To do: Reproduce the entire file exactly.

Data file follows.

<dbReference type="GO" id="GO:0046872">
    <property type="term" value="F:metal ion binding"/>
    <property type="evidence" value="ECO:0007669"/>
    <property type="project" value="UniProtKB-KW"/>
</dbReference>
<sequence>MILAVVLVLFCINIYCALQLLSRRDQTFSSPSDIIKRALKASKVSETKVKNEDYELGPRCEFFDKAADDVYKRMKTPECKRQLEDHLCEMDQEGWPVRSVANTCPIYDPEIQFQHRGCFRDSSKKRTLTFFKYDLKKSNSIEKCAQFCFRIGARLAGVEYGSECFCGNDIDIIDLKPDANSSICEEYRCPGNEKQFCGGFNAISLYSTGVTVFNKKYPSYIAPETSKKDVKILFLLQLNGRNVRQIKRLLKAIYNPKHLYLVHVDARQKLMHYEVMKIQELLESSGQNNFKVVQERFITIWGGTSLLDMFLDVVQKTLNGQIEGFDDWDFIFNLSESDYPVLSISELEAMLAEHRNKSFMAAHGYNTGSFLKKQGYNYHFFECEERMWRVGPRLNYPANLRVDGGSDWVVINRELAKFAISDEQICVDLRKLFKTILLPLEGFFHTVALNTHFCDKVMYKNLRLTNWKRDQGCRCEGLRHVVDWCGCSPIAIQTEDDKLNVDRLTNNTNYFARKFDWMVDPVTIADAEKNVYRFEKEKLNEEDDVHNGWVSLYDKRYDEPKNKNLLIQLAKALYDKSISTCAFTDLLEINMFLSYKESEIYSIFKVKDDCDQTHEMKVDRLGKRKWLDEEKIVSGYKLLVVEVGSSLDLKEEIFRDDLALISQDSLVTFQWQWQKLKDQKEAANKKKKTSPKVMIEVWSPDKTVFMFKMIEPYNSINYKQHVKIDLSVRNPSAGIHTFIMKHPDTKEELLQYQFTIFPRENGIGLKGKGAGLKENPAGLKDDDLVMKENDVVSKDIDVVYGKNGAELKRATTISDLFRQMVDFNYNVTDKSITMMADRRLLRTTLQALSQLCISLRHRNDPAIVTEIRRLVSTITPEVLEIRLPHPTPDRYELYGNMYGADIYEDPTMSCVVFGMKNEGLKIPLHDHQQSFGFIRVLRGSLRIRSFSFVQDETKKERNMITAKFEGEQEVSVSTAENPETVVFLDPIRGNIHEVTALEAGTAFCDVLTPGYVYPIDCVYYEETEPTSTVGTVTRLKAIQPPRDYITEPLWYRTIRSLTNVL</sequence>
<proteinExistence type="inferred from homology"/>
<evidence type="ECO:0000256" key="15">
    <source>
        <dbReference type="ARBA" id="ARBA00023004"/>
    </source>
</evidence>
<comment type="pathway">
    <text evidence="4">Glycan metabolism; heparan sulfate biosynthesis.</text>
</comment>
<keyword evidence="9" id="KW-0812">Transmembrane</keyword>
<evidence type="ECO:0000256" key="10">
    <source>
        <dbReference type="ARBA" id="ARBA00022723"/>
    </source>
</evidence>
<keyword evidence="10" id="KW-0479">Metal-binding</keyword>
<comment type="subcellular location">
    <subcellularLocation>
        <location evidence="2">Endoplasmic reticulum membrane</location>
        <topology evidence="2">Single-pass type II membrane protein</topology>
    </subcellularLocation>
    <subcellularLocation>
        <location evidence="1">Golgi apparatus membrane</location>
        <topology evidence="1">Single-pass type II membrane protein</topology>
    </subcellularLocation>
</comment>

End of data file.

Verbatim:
<dbReference type="GO" id="GO:0046872">
    <property type="term" value="F:metal ion binding"/>
    <property type="evidence" value="ECO:0007669"/>
    <property type="project" value="UniProtKB-KW"/>
</dbReference>
<sequence>MILAVVLVLFCINIYCALQLLSRRDQTFSSPSDIIKRALKASKVSETKVKNEDYELGPRCEFFDKAADDVYKRMKTPECKRQLEDHLCEMDQEGWPVRSVANTCPIYDPEIQFQHRGCFRDSSKKRTLTFFKYDLKKSNSIEKCAQFCFRIGARLAGVEYGSECFCGNDIDIIDLKPDANSSICEEYRCPGNEKQFCGGFNAISLYSTGVTVFNKKYPSYIAPETSKKDVKILFLLQLNGRNVRQIKRLLKAIYNPKHLYLVHVDARQKLMHYEVMKIQELLESSGQNNFKVVQERFITIWGGTSLLDMFLDVVQKTLNGQIEGFDDWDFIFNLSESDYPVLSISELEAMLAEHRNKSFMAAHGYNTGSFLKKQGYNYHFFECEERMWRVGPRLNYPANLRVDGGSDWVVINRELAKFAISDEQICVDLRKLFKTILLPLEGFFHTVALNTHFCDKVMYKNLRLTNWKRDQGCRCEGLRHVVDWCGCSPIAIQTEDDKLNVDRLTNNTNYFARKFDWMVDPVTIADAEKNVYRFEKEKLNEEDDVHNGWVSLYDKRYDEPKNKNLLIQLAKALYDKSISTCAFTDLLEINMFLSYKESEIYSIFKVKDDCDQTHEMKVDRLGKRKWLDEEKIVSGYKLLVVEVGSSLDLKEEIFRDDLALISQDSLVTFQWQWQKLKDQKEAANKKKKTSPKVMIEVWSPDKTVFMFKMIEPYNSINYKQHVKIDLSVRNPSAGIHTFIMKHPDTKEELLQYQFTIFPRENGIGLKGKGAGLKENPAGLKDDDLVMKENDVVSKDIDVVYGKNGAELKRATTISDLFRQMVDFNYNVTDKSITMMADRRLLRTTLQALSQLCISLRHRNDPAIVTEIRRLVSTITPEVLEIRLPHPTPDRYELYGNMYGADIYEDPTMSCVVFGMKNEGLKIPLHDHQQSFGFIRVLRGSLRIRSFSFVQDETKKERNMITAKFEGEQEVSVSTAENPETVVFLDPIRGNIHEVTALEAGTAFCDVLTPGYVYPIDCVYYEETEPTSTVGTVTRLKAIQPPRDYITEPLWYRTIRSLTNVL</sequence>
<proteinExistence type="inferred from homology"/>
<evidence type="ECO:0000256" key="15">
    <source>
        <dbReference type="ARBA" id="ARBA00023004"/>
    </source>
</evidence>
<comment type="pathway">
    <text evidence="4">Glycan metabolism; heparan sulfate biosynthesis.</text>
</comment>
<keyword evidence="9" id="KW-0812">Transmembrane</keyword>
<evidence type="ECO:0000256" key="10">
    <source>
        <dbReference type="ARBA" id="ARBA00022723"/>
    </source>
</evidence>
<keyword evidence="10" id="KW-0479">Metal-binding</keyword>
<comment type="subcellular location">
    <subcellularLocation>
        <location evidence="2">Endoplasmic reticulum membrane</location>
        <topology evidence="2">Single-pass type II membrane protein</topology>
    </subcellularLocation>
    <subcellularLocation>
        <location evidence="1">Golgi apparatus membrane</location>
        <topology evidence="1">Single-pass type II membrane protein</topology>
    </subcellularLocation>
</comment>